We'll be offering tons of coverage of Frameline -- the world's largest and oldest LGBT film festival -- when it kicks off 11 days of cinema in San Francisco tomorrow night. But first we thought we'd highlight 10 films from the fest we've already seen and loved...
52 Tuesdays (directed by Sophie Hyde)
Winner of the best director award at Sundance (for World Cinema), this heartbreaking Australian drama follows sixteen-year-old Billie, whose path to independence is accelerated when her mother reveals plans for to transition to from female to male, and their time together becomes limited to Tuesdays. And this emotionally charged story isn't just set over a year of those Tuesdays, but it was actually filmed over the course of a year—once a week, every week, only on Tuesdays.
Appropriate Behavior (directed by Desiree Akhavan)
Desiree Akhavan's debut feature offers up the story of a young woman (Akhavan herself) struggling to become a tall order of a trio: An ideal Persian daughter, a politically correct bisexual, and a hip, young Brooklynite. While the film could have easily ventured into a sort of feature length version of "Girls" (if Lena Dunham was a bisexual and Persian, that is), it develops a true voice of its own in Sundance breakout Akhavan, who tackles an intersection of identity with a somehow charming mix of humor and desolation (give this woman whatever she wants for her follow-up!).
The Dog (directed by Alison Berg and Frank Keraudren)
John Wojtowicz was turned into something of an iconic figure when Al Pacino played him in 1975's "Dog Day Afternoon." In that film, Wojtowicz took a bank hostage in the hopes of raising money for his transsexual lover's sex change operation, hardly exaggerated the actual 1972 event, but only captured one piece of a much larger story. That's why its so great we have "The Dog," Alison Berg and Frank Keraudren's documentary about Wojtowicz in the years leading up to his death from cancer in 2006. A festival circuit hit since it debuted in Toronto last year, it's definitely one to catch at Frameline if you haven't seen it yet.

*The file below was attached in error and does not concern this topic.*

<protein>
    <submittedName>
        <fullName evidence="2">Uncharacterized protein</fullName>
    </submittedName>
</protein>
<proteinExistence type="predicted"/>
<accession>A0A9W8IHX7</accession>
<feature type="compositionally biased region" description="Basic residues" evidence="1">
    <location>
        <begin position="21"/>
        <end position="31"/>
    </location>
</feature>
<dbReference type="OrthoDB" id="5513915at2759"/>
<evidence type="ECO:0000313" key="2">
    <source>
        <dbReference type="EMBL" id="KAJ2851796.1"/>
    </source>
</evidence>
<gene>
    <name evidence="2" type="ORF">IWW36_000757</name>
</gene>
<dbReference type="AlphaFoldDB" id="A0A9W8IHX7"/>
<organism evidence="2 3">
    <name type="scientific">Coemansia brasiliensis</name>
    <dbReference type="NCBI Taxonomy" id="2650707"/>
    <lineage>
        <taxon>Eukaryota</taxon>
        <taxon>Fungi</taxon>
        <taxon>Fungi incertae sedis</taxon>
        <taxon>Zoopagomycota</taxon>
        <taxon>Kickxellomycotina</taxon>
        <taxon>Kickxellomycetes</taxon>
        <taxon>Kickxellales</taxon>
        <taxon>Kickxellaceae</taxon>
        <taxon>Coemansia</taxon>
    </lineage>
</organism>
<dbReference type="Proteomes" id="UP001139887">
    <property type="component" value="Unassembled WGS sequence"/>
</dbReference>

The Foxy Merkins (directed by Madeleine Olnek)
Madeleine Olnek continues the absurdist tone of 2011 Sundance highlight "Codependent Lesbian Space Alien Seeks Same" with the "The Foxy Merkins" -- a wacky tale of two lesbian prostitutes (Jackie Monahan and Lisa Haas, the latter of which so-wrote the film with Olnek) who work the streets of New York City. One is a down-on-her-luck newcomer to the scene; the other is a beautiful (and straight) grifter who's got things down. Their adventures are bizarre and offbeat and probably not for everyone, but they sure did work for me: We found "Merkins" to be downright hilarious.
Lilting (directed by Hong Khaou)
Ben Whishaw stars in this devastating film about a young man who, in mourning the death of his boyfriend, decides to try and build a relationship with said boyfriend's Chinese mother (a remarkable Pei-pei Cheng). Except she both doesn't speak English and didn't even (officially, at least) know that her son was gay. Continuing a trend in this year's LGBT films in dealing with ideas of finding human connection and intimacy during moments of hardship (see "Love is Strange," "The Skeleton Twins" and "Jamie Marks Is Dead" -- all of which, like "Lilting," premiered at Sundance), "Lilting" marks the extremely promising debut of UK-based director Hong Khaou, who will definitely leave your heart significantly melted with his first feature film.